Interview with Aimee Murphy of Life Matters Journal

The upcoming event Life/Peace/Justice: A Conference on Life Issues, which will be held in Philadelphia, PA on March 29, 2014, will feature discussions on topics relevant to life issues, ranging from euthanasia and abortion to unjust war and human trafficking.  Confirmed speakers include: Kelsey Hazzard (Secular Pro Life), Jason Jones (I am Whole Life, Movie to Movement), and Serrin Foster (Feminists for Life of America).  You can view a tentative schedule (some speakers are not yet confirmed) here.

Millennial editor Robert Christian interviewed Aimee Murphy, an organizer of the event and the Executive Director of Life Matters Journal, to discuss the event and her larger efforts.

Robert: Why did you start Life Matters Journal?
Aimee: I started Life Matters Journal because I saw a niche in the pro-life and pro-peace movements that was not being filled. My goals were twofold: to engage young people in a consistent ethic of life, and to host and perpetuate dialogue on these ever-pertinent issues of human rights and human life. Consistent Life, a more than 25-year-old group, has done an ample job at providing a network for peace-and-life-minded individuals and organizations. But I didn’t see youth getting involved in a consistent, intellectually honest ethic of life because they felt it was outdated or they wouldn’t “fit” in the existing movement. I see one of our roles as bringing this consistent ethic of life to a new generation, and in so doing, also encouraging young people to adopt this philosophy and take it with them in their own activism efforts, whatever their pet cause may be. Our main mission states our aim: “to end aggressive violence through education and discourse.” Dialogue and open lines of communication are of highest import when we work to change hearts and minds, and Life Matters Journal itself was the seed of an idea planted while I was at Carnegie Mellon University (a very liberal, secular “New Ivy” university), and our pro-life group was gaining no ground with students on campus. The main reason behind this?  No one would engage our arguments because they assumed we were right-wing religious extremists who held inconsistent values of human life. Once we established ourselves as nonpartisan, non-sectarian, and adhering to a consistent ethic of life — you would be amazed! — students actually began to engage us in conversation, and in so doing, make the connections about human rights and human life on their own. The key, of course, was opening the door to communication, and I believe that our policies (much the same as my student organization at university) do this more than amply.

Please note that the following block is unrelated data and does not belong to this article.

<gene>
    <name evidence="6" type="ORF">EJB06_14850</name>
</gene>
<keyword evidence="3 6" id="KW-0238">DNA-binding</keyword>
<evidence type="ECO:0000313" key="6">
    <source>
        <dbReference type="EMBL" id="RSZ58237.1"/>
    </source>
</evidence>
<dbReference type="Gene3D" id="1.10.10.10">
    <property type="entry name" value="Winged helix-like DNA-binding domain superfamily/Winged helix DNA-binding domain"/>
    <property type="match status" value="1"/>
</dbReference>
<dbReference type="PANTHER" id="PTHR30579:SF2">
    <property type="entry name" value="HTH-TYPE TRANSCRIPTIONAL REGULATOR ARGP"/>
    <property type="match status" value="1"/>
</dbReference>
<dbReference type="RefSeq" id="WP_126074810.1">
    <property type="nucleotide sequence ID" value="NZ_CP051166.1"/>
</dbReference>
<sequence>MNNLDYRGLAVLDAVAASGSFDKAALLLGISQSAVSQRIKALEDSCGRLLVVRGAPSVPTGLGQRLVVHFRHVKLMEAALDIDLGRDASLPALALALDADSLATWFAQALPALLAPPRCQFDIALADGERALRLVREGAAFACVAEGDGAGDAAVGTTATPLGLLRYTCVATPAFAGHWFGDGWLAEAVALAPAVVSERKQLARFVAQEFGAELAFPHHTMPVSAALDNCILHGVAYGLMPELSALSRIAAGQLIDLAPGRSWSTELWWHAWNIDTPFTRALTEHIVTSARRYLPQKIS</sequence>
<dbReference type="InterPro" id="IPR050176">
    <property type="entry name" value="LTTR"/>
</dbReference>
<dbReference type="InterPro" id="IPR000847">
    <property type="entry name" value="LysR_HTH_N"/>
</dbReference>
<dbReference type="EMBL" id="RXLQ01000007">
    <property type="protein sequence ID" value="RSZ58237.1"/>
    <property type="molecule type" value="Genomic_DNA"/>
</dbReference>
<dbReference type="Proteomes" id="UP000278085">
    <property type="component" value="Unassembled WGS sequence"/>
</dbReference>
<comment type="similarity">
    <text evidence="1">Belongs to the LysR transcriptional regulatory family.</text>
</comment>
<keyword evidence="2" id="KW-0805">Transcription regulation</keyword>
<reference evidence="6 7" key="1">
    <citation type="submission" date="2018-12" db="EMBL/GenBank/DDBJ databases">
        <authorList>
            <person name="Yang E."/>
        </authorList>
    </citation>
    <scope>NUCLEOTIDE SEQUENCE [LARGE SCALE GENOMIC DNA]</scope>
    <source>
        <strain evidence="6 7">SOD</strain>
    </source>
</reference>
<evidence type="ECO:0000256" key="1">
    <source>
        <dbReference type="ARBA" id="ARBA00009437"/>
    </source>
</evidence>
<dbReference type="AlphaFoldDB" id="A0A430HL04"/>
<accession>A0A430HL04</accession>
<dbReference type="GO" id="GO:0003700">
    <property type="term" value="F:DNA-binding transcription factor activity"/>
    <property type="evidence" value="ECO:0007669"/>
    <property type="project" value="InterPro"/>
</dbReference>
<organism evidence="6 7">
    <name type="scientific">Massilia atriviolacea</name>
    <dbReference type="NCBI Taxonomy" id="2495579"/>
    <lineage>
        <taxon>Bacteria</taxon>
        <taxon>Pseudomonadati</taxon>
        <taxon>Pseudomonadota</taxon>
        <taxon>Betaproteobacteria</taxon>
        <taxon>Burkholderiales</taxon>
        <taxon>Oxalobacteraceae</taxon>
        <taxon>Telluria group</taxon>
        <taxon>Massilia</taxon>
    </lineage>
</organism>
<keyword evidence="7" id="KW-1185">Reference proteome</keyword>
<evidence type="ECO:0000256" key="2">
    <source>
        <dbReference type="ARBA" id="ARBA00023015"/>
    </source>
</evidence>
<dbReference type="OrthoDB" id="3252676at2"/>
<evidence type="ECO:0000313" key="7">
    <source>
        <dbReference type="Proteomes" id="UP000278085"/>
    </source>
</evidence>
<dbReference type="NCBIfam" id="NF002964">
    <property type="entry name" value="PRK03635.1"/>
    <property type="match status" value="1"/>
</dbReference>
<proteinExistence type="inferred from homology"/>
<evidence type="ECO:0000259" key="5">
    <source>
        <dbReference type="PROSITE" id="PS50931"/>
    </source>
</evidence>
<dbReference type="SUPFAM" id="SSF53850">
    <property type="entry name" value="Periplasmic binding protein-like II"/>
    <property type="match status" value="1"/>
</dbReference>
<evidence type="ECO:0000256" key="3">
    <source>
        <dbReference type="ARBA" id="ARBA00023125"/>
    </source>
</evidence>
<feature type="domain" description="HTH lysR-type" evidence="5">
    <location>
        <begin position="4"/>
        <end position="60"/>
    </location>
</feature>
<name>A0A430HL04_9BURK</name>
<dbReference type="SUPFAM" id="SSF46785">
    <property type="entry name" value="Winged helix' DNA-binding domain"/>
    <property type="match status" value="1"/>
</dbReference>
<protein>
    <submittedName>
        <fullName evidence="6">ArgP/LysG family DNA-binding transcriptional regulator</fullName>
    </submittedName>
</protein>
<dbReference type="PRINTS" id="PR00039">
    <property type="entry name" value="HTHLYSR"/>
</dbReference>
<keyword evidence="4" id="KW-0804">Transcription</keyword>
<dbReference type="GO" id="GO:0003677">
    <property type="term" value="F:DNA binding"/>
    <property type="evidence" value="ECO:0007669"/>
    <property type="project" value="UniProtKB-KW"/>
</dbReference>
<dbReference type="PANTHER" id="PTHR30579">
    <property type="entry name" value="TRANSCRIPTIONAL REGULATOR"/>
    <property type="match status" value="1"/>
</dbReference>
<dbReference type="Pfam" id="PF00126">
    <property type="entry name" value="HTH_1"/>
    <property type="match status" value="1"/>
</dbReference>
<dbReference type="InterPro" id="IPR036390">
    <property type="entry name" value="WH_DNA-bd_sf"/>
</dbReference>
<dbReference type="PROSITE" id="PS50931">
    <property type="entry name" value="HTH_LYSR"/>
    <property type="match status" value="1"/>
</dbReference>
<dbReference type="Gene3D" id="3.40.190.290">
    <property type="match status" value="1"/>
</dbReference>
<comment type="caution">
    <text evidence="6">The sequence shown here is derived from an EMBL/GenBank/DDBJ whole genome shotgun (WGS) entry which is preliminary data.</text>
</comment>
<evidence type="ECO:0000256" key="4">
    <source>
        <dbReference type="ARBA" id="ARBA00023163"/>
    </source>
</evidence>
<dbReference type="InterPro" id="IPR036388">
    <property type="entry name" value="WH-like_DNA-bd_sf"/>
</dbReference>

Robert: You talk about changing hearts and minds.  How well do you think the pro-life movement does that?  Is that a top priority for everyone in the movement?
Aimee: Changing hearts and minds is integral to producing and perpetuating a culture of peace and life: you may enforce laws til you’re blue in the face, you may yell and hold graphic images til your voice goes hoarse and your arms hurt like the dickens, but if you do not change hearts and minds, abortion (and other acts of aggressive violence) will continue, even if clandestine and illegal.

There are some organizations dedicated to changing hearts and minds, there are some that don’t have that focus and instead work on law and policy, and there are others set in their ways that close down the avenues of communication with a swift, single blow. I don’t think it’s the top priority of every organization in the movement, but I think each different organization (as long as not so intentionally divisive or utterly compromising) may be necessary in their own way.

All of that being said, I think that the pro-life movement, in general, would do well to realize the breadth and depth of individuals who want to help our cause and do not feel welcome – whether that be because of their religion (or lack thereof), their sexual orientation, or their politics. While religion and political parties and sexual orientation matter (and may matter deeply and as for religion…of the ultimate importance), our shared humanity and saving the lives of fellow human beings is of the most immediate importance. A fireman does not ask another for their religious affiliation, political party, or sexual orientation before entering a burning building to save the lives of those trapped inside; I do believe that we need to open the doors of our movement wider than we have in the past.